I am on my summer holidays. While I am away, Linda Liukas has kindly agreed to look after Exponential View this week.
Linda and I first met in Copenhagen in 2016. She mesmerised an audience with her talk on how to teach young children about computing. I hope she will take you on a similar journey of whimsy and pedagogy.
Enjoy her Exponential View,
I’m Linda (@lindaliukas) and I write and illustrate children’s books about technology: code, computers, the Internet. I’m currently finalising a book on how to explain machine learning to a six-year-old.
My work exists at the intersection of three things: early childhood education, technology and play. The first draws inspiration from Montessori, John Dewey and Reggio Emilia, the second from computing culture of the 1960s, the third is the small, soft, communal, subjective side of learning that is often forgotten.
When I first started writing books about technology for kids, I knew almost nothing about pedagogy. For me, computing was magical, charming and imaginative — but the materials teaching it often dull and uninspiring. And if computer science is becoming the way to understand the world, instead of grammar classes, I wish to see more poetry lessons.
Play is the highest form of research. Welcome to my edition of Exponential View.
Dept of the near future
🇯🇵 Japan is the only country to formally decide to make a 100-year life a national project. (See also from Japan, a stunning essay on the role of ghosts in this modern, secular society, and what ghostlore means for its neighbors: “In North Korea, there’s nothing more real than the deceased first and second dictator.”)
💯 “As a species, humans prefer power to truth. We spend far more time and effort on trying to control the world than on trying to understand it,” writes historian Yuval Noah Harari, arguing that post-truth world is modus operandi for Homo sapiens.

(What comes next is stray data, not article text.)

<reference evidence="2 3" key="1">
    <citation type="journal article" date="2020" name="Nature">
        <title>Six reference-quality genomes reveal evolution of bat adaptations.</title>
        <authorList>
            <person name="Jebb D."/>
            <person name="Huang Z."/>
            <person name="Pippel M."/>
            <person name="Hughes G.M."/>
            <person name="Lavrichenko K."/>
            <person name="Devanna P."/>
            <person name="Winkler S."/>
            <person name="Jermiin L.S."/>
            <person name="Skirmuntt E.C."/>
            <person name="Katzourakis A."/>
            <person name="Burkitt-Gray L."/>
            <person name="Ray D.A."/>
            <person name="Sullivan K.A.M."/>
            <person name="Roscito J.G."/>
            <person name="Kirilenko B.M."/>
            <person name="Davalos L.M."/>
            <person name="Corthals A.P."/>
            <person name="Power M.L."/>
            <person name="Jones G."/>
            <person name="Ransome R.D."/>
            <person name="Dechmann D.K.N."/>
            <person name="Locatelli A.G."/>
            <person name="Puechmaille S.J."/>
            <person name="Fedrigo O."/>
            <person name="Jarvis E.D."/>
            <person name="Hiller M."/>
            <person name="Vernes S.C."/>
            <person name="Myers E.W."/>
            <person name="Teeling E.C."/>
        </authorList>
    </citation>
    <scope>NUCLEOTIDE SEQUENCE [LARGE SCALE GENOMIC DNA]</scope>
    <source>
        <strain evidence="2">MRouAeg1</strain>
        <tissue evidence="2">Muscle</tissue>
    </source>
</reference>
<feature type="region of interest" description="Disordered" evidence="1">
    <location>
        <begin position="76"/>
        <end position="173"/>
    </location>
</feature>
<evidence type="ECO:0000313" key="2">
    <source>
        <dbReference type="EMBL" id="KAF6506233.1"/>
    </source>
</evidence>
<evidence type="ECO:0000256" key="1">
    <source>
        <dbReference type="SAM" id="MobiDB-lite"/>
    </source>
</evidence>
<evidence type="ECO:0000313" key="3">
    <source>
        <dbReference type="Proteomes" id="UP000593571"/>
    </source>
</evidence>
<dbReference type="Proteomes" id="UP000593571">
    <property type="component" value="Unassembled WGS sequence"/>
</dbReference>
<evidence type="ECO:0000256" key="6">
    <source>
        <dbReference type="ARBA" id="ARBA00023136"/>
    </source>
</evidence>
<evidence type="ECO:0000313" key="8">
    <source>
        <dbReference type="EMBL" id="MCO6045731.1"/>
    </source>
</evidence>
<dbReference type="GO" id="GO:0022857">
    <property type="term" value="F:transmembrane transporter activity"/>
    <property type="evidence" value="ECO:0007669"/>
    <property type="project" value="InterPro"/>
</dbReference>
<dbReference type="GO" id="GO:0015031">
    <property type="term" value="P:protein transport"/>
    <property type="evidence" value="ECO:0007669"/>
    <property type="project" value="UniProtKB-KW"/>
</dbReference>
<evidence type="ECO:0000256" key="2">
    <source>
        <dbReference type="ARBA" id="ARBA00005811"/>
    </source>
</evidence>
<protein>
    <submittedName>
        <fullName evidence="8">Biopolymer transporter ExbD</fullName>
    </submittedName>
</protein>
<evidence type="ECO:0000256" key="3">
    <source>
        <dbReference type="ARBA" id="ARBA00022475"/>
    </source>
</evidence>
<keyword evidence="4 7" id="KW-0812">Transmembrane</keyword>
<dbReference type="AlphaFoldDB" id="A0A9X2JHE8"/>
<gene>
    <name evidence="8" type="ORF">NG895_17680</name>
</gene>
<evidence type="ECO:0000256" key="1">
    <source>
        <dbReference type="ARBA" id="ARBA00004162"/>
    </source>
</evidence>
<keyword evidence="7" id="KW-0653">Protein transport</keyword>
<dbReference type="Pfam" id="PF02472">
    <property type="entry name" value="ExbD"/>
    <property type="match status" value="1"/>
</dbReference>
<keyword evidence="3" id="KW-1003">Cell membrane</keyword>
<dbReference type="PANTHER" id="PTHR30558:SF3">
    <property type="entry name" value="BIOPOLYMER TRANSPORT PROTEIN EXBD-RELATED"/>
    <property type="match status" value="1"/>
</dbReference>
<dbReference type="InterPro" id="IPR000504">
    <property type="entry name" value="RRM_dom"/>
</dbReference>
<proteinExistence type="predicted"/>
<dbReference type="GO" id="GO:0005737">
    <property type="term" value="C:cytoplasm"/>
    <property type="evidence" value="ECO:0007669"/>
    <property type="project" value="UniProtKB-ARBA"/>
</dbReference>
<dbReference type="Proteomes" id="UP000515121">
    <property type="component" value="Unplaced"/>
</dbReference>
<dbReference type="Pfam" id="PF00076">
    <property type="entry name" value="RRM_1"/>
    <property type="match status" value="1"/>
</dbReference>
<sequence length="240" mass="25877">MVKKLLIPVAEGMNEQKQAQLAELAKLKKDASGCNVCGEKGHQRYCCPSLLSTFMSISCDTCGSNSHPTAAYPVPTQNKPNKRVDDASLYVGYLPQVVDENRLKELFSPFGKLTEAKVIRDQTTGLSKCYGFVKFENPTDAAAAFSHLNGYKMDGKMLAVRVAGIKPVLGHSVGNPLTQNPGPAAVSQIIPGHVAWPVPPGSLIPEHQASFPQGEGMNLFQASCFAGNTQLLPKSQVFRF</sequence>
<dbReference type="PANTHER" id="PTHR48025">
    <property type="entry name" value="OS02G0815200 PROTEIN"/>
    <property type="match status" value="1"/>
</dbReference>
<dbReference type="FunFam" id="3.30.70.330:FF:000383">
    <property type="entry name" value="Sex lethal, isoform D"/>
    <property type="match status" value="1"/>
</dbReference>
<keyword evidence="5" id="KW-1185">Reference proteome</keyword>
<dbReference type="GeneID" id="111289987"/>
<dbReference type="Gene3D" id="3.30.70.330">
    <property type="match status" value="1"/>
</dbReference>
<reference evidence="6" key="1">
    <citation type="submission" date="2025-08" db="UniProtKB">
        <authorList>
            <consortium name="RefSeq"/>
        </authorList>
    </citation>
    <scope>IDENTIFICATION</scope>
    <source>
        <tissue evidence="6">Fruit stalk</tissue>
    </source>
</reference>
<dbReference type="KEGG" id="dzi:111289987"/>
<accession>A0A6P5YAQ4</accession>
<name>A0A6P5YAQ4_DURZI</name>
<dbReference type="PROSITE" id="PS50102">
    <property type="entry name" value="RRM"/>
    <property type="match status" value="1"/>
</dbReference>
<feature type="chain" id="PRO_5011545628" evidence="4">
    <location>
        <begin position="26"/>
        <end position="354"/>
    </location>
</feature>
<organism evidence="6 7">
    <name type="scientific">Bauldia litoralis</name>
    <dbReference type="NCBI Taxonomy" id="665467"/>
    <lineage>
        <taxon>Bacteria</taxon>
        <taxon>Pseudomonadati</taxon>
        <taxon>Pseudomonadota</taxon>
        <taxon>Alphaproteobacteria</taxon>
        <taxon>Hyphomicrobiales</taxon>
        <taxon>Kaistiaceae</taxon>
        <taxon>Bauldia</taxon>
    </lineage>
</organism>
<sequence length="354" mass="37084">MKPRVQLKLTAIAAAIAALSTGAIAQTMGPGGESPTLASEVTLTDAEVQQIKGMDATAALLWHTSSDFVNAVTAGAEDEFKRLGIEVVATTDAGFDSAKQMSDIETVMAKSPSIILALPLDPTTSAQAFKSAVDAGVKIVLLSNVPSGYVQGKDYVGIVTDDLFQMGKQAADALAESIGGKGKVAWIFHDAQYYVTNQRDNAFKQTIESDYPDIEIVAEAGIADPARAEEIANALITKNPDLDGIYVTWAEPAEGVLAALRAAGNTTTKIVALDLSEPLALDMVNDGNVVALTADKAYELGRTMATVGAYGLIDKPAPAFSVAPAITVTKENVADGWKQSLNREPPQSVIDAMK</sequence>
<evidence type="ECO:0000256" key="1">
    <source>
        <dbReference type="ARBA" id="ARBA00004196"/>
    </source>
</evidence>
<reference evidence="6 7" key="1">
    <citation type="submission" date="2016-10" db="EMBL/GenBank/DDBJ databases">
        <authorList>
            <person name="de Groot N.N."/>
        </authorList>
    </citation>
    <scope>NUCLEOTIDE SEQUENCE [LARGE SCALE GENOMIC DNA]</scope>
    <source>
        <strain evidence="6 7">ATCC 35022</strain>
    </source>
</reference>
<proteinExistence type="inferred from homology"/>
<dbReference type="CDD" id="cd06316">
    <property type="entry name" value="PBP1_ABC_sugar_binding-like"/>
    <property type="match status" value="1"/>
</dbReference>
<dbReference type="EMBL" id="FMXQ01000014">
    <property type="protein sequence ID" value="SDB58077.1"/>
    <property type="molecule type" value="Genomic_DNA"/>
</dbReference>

👾 Forming human colonies on Mars will require a new breed of genetically-edited humans who are resistant to radiation, can live with less oxygen, have improved memory, and smell better.
👁️ “People in the UK are so conditioned to living in a surveillance state that most of us don’t even realise that we do,” EV reader Stephanie Hare sounds the alarm: tech companies will solve the accuracy problem in their technologies, but it’s up to us to decide what access to biometrics data means in our society.
Dept of kindergarten
If intelligent machines are trained, not programmed, how similar would a kindergarten for AI be to a human one? And what could real kids teach robots? One of my favorite things in the research world of the 1960s and 1970s is how Minsky, Papert and other AI luminaries are referenced in early childhood research and vice versa. I wish these conversations would keep happening.
🤔 Curiosity. Jean Piaget, a famous child development psychologist once said the best preschool curriculum is about keeping children curious, making them wonder, and offering them real problem-solving challenges, rather than trying to transfer the knowledge. Pair with Curiosity-driven Exploration by Self-supervised Prediction (2017).
🤸 Movement. Hajimete No Otsukai is a Japanese TV series of children as young as two running their first errands in their neighborhood. It's exciting and touching to watch the children overcome the obstacles both physical and emotional and develop self-efficacy. Pair with the gym environments of OpenAI (2018) or Carnegie Mellon’s dribbling avatars (2018).